On October 19, 2018, Governor Baker signed into law a bill requiring the state Department of Elementary and Secondary Education (DESE) to issue guidelines to assist school districts to develop screening procedures for dyslexia. Continue reading
In a posting in July 2017, we celebrated a BSEA ruling that we hoped signaled the BSEA’s recognition of the importance of non-lawyer parent consultants as a resource to help parents – especially those without the means to engage attorneys – understand and make informed decisions in their advocacy for their children. As we said in that post:
Dan Heffernan’s commentary on BSEA rulings and decisions from the fourth quarter of 2017 has been published. Please take a look!
Don’t miss our commentary on the Bureau of Special Education Appeals (“BSEA”) decisions and rulings for the third quarter of 2017, written by KCS attorneys Eileen Hagerty and Alicia Warren for the Massachusetts Special Education Reporter. The commentary, available on our website, offers summaries of recent cases and discussion of trends, along with useful tips for parents and practitioners. Continue reading
In a Ruling in the matter of In Re: Dorian issued on July 20, 2017, BSEA Hearing Officer Amy Reichbach held that the communications and materials of non-lawyer special education advocates are subject to the protections of the work product doctrine. The hearing officer reasoned that such protection is necessary in order to minimize the potential chilling effect that discovery of such information would have on parents’ and their consultants’ ability to communicate freely when special education litigation is anticipated. The hearing officer’s analysis vindicates arguments that parent attorneys and advocates have advanced for some time now (see, e.g., our posting on the subject in June 2015). We hope and trust that her reasoning will be adopted by her colleagues at the BSEA. Continue reading
While we don’t usually pass along notices issued by others, we think that the alert below from the Council of Parent Attorneys and Advocates (“COPAA”) deserves your immediate attention and action. We urge our readers to let their concerns be heard, as federal legislators appear to be acting behind closed doors to reduce Medicaid funding drastically in whatever provisions will be proposed to replace the Affordable Care Act. Continue reading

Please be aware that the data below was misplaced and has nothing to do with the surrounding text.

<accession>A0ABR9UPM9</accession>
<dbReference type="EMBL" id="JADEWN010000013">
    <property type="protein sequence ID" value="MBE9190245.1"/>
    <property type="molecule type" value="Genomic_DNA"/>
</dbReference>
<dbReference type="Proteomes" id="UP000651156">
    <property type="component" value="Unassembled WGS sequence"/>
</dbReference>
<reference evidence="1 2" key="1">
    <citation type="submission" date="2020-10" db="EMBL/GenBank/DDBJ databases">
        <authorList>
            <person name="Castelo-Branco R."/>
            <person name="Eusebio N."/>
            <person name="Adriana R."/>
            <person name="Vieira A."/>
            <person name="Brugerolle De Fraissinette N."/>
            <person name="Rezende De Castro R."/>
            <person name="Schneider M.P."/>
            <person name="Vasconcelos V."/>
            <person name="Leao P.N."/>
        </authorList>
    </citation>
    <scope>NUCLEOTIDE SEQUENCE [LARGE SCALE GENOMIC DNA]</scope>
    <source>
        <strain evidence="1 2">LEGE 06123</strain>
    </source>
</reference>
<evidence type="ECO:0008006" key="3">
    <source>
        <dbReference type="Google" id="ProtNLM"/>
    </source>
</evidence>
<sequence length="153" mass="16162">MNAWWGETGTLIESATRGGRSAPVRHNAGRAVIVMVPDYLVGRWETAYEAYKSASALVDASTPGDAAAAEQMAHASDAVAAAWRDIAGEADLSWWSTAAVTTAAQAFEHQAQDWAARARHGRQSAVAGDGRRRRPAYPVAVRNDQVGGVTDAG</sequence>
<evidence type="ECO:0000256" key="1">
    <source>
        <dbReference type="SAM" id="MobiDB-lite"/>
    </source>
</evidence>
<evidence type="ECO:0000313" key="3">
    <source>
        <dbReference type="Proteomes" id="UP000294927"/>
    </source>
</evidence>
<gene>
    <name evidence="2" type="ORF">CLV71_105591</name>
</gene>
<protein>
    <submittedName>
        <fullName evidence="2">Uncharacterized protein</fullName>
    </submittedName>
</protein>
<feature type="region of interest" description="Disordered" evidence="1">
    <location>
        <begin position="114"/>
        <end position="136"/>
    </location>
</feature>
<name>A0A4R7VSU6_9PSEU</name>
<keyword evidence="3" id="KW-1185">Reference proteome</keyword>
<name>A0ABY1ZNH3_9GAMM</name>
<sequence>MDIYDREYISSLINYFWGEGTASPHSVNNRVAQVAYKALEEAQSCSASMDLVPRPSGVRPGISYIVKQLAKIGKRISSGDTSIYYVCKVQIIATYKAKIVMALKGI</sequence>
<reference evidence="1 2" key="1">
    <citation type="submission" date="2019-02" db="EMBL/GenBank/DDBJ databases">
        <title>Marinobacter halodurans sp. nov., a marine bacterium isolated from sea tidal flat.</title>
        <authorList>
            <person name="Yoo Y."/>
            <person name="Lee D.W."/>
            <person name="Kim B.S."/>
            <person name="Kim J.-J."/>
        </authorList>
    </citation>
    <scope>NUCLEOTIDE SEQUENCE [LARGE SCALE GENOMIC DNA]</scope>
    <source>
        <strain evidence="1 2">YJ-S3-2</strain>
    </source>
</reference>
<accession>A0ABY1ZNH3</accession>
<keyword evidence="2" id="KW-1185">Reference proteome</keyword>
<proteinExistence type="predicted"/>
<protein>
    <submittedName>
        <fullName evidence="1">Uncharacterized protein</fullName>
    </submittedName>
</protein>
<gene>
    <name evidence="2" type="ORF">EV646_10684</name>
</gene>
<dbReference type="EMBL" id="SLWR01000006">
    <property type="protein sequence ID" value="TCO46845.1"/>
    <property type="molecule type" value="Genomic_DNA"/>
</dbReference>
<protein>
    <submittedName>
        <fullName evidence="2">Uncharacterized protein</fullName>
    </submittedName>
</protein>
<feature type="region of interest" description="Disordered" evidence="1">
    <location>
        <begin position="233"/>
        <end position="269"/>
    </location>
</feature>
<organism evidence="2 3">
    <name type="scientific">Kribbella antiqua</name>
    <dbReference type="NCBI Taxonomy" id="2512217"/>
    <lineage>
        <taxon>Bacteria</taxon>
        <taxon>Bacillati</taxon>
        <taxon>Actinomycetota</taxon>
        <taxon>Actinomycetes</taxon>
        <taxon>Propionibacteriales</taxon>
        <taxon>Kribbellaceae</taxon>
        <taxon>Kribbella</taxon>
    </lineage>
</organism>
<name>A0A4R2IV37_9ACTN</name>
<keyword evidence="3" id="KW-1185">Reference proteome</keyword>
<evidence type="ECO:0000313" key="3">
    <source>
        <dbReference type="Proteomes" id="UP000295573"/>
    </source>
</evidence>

Note: The following is a transcript of Bob Crabtree’s remarks, delivered on Saturday, March 4, to attendees of COPAA’s annual special education advocacy conference upon his receipt of the Diane Lipton Award for Outstanding Advocacy. His presentation was delivered over the internet as he was unable to attend in person.
Thank you so much, Dana (Johnson), and good afternoon to my friends and fellow warriors –
I am so pleased to have this award from COPAA. I have loved watching this very special organization grow into a robust resource for families whose children struggle in school, and their advocates and attorneys. COPAA stands tall, manifesting the great power that can be exercised through organizing people with widely varying interests around a common mission at a national level. COPAA educates and trains in special education law, fights to sustain and advance those rights, and speaks truth to power both directly at all levels of government, and indirectly through COPAA’s many trainees, as they assist parents in the clinches of Team meetings, negotiations with school districts and due process hearings. Every state should have a comparable local organization – as Massachusetts does in its Federation for Children with Special Needs, the Mass. Advocates for Children, the Disability Law Center and others – but having COPAA so powerfully active at the national level provides an indispensable resource that greatly enhances the effectiveness of state organizations. Continue reading
Our commentary on the Bureau of Special Education Appeals (“BSEA”) decisions and rulings for the third quarter of 2016, written by KCS attorneys Eileen Hagerty and Alicia Parmentier for the Massachusetts Special Education Reporter, is now available on our website. The commentary offers summaries of recent cases, along with useful tips for parents and practitioners. Continue reading